All flows happen through the user interface that the business has invested in, or a browser-based application e.g. Google. Except you don’t have to use a specific API to connect the systems together. The UI Flow operates through the user interface of the application, just like a human would if they were using the application themselves
Similarly to the behaviour of Excel macros, UI Flows should only be used for repeatable tasks where the steps are consistent each time. As such, it is important to carefully plan out the steps that need to be performed for a given workflow.
A company manages a spreadsheet of currency exchange rates and uses Google search to manually retrieve these exchange rates one at a time and copy and paste them into the spreadsheet. They recorded this process as UI Flow and now it’s all automated. They press a button and it regularly executes that task for them. That person can now take on more value-add work, as it has saved them time and effort. As it’s a computer completing the task, it avoids human error and is more accurate.
Dynamic Content within UI Flows
To increase the capabilities of UI flows, you can implement dynamic content into specific steps of the workflow. For example, if one of the steps is to enter a piece of text into a field within your web application (e.g. a ‘cost of sales’ field), the text in that field is adaptable and can be varied.
Let’s imagine you have a CRM system such as Dynamics 365 Sales where you record Accounts (businesses) that you are interacting with and are trying to sell to. Let’s also imagine that you have a legacy desktop invoicing system which is business critical.
At present, when an Account is created in Dynamics 365 Sales, the data relating to this Account needs to be manually copied and pasted from Dynamics 365 Sales to the legacy invoicing system. This is because the legacy system does not offer any APIs for integration.
In this scenario, UI Flows can be leveraged. A Power Automate routine can be triggered when an Account is created in Dynamics 365 Sales. This can include a UI Flow that automatically inserts the appropriate Account data into the legacy invoicing system.
Using UI Flows will ensure data is kept up to date within the legacy invoice system. Furthermore, it will reduce admin overhead and prevent copy and paste mistakes as a result of human error.
Watch UI Flows in Action
Is my legacy application compatible with Power Automate RPA?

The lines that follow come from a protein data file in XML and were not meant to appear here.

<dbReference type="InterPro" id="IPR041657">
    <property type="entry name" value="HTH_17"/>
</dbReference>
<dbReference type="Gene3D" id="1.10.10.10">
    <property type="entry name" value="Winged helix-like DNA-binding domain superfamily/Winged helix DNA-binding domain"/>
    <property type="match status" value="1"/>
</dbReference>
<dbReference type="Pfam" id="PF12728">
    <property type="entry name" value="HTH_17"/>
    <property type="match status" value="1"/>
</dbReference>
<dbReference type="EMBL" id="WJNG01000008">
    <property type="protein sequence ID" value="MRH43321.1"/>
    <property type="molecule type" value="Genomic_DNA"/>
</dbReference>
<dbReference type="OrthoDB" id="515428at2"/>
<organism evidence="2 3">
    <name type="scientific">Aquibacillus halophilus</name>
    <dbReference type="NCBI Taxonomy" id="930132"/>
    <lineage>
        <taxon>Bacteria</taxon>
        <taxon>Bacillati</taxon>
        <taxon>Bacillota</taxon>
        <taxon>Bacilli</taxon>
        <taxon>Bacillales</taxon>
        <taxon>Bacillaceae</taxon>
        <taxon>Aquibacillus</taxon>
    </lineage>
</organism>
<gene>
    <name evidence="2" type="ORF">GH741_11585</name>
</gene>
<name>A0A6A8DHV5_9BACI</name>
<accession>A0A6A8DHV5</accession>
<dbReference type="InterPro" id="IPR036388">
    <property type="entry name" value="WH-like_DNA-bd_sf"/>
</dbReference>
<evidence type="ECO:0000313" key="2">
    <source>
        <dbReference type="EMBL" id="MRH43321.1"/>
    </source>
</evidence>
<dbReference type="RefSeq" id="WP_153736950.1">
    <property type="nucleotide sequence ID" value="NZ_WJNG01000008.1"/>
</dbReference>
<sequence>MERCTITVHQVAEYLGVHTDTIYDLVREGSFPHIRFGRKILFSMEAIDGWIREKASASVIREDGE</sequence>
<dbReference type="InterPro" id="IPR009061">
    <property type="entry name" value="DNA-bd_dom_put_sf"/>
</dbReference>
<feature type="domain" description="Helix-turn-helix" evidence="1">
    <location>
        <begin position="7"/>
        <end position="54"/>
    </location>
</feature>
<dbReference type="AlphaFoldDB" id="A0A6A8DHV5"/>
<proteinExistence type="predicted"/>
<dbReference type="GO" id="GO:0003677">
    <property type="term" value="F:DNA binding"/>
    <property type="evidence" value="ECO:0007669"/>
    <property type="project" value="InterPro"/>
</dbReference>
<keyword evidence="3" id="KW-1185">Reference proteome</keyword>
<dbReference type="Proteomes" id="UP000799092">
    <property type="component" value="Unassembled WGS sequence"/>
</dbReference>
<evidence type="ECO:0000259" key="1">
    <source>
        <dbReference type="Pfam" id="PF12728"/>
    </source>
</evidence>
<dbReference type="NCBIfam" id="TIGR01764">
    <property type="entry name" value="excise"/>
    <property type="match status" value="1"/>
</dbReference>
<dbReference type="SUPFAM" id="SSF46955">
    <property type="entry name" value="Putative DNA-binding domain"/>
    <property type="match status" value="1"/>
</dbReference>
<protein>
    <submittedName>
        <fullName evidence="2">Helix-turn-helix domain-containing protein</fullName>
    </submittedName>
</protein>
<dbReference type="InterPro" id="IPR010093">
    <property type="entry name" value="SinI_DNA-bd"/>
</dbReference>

As Power Automate RPA is relatively new, it will not necessarily be compatible with every type of desktop and web application. To assess whether Power Automate RPA is compatible with your legacy applications, there are several prerequisites that your application must meet. These prerequisites vary depending on whether it is a desktop or web application.
For example, web applications must run in either Microsoft Edge or Google Chrome web browsers. Likewise, desktop applications require a machine or server running Windows 10 Professional, Windows Server 2016 or Windows Server 2019 operating systems.
A full list of prerequisites and limitations can be found here: https://docs.microsoft.com/en-us/power-automate/ui-flows/setup
How can Cybit help you with Power Automate & RPA?
If you have tasks and processes that could be automated and improved, we can help. We will organise a consulting workshop session with you to understand your business problem, whether this is the right solution for you, and how you can achieve your goals.
Either we can enable you to build your own workflows or we can optimise business processes and build workflows for you.
We also have software development skills to modernise or build new bespoke business applications and host them on cloud infrastructure.
Simply get in touch today for a chat about how we can help you.
How do I find out more about Power Automate and RPA?
Learn more about Microsoft Power Automate and what it can help you to achieve.
Microsoft offers more information about Power Automate RPA here: https://flow.microsoft.com/en-us/ui-flows/
Have a question? Book a FREE consultation today